New ways to heal broken hearts
Enlarge image Jazz-at-Heart performing at UCSF (© Germany.info)
From the small town of Rostock in the far northeast of Germany on the Baltic Sea, an unusual combination of visitors arrived in the Bay Area last week. Five professional musicians and a fellow cardiologist accompanied the Director of Cardiac Surgery from University of Rostock, Gustav Steinhoff. Together they are “Jazz-at-Heart”: A jazz band that supports Doctors-without-Borders and a foundation for children with congenital heart disease. The band gave two well-applauded performances at UCSF and at the Stanford Cardiovascular Institute last week. Before joining the band to play the piano, Dr Steinhoff discussed new developments in stem cell therapies to treat heart disease with local experts.
The human heart is only the size of a fist, but it is our strongest muscle and beats on average 100.000 times each day. To keep the heart beating, our coronary arteries must supply the heart muscle with oxygen-rich blood. Approximately one out of every 5 deaths in the U.S. and Germany every year is due to Coronary Heart Disease (CHD), a condition in which plaque builds up in the coronary arteries. The build-up can ultimately lead to complete blockage of the blood vessels in an acute infarctio Enlarge image Wine, food and jazz at UCSF (© Germany.info)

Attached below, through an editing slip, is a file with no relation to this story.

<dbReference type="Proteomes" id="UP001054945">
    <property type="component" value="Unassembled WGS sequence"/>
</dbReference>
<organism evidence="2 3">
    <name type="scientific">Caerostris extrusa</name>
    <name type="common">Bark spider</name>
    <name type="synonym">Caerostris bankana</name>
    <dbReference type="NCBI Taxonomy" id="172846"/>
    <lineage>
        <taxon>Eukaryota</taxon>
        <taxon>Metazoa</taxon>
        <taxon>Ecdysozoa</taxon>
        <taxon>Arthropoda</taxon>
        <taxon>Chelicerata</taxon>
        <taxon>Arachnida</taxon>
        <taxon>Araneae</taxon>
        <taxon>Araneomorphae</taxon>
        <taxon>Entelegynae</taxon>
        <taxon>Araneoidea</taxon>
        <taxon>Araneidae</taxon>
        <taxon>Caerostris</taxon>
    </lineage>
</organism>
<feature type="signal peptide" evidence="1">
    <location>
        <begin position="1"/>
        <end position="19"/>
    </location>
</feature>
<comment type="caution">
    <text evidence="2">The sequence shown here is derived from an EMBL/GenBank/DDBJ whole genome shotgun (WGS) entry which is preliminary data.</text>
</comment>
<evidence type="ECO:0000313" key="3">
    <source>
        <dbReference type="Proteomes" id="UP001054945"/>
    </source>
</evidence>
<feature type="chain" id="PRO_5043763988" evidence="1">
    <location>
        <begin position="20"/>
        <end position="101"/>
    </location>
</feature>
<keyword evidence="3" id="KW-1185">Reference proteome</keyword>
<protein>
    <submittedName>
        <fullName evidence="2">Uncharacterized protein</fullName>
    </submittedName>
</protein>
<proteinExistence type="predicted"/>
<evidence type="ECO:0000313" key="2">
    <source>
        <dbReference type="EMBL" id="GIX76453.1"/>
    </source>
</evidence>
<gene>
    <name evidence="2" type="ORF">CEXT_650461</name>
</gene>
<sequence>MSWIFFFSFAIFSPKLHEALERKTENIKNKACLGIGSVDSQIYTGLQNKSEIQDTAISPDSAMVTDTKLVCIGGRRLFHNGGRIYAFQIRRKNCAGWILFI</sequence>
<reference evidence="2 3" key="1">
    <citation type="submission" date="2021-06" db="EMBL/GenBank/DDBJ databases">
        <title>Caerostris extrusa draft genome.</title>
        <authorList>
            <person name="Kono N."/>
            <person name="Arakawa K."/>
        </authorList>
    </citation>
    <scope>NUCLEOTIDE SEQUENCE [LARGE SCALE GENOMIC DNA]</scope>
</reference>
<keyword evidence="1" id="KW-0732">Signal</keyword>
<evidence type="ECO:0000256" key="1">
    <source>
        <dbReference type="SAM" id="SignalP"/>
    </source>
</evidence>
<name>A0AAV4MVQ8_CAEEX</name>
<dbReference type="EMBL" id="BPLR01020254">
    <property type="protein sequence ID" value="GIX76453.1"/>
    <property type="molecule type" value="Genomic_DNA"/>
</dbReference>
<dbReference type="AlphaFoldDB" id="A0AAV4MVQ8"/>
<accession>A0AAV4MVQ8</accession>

Although physicians today have a number of standardized procedures at hand to treat CHD, researchers are trying to continuously improve outcomes for patients. One exciting new possibility is the use of stem cells to replace damaged heart muscle tissue or to induce the growth of new blood vessels. The idea is simple, but to translate it into a safe and effective clinical procedure is a tremendous task.
Expert’s opinions differ when it comes to choosing which type of cell to use. For his clinical trial in Germany, Dr Steinhoff’s team has decided to use bone marrow stem cells. The stem cells are taken out of the patient’s bone marrow, purified and re-injected into the scarred heart tissue within less than 36 hours. First results from this phase III clinical trial conducted at six different German clinics are expected in January 2013. The hope is that the bone marrow stem cells will spur the growth of blood vessels and thus improve the patient’s heart function. Alternative ideas are to reactivate resident but dormant stem cells in the heart, or to inject so-called induced pluripotent stem cells, which are reprogrammed skin cells that can form functional heart muscle cell Enlarge image Panel discussion with Ingrid Caras (CIRM), Gustav Steinhoff (Universität Rostock), Yerem Yeghiazarians (UCSF) und Randall Lee (UCSF). (© Germany.info)
Stem cell therapies in cardiology are in an early phase of development, but hold great promise to improve patient recovery after cardiac surgery in the future. The goal of last week’s panel discussions and jazz performances was to increase communication and exchange between Steinhoff’s Institute in Rostock and researchers in California who work on similar topics. For about 180 people, Jazz-at-Heart’s music set a wonderful atmosphere to continue the dialogue after the panel discussions
The events were co-organized with UCSF and the Stanford Cardiovascular Institute and supported by Lufthansa, the California Institute for Regenerative Medicine, and the University of Rostock. If you are interested in supporting Jazz-at-Heart, please follow the link: www.jazzatheart.com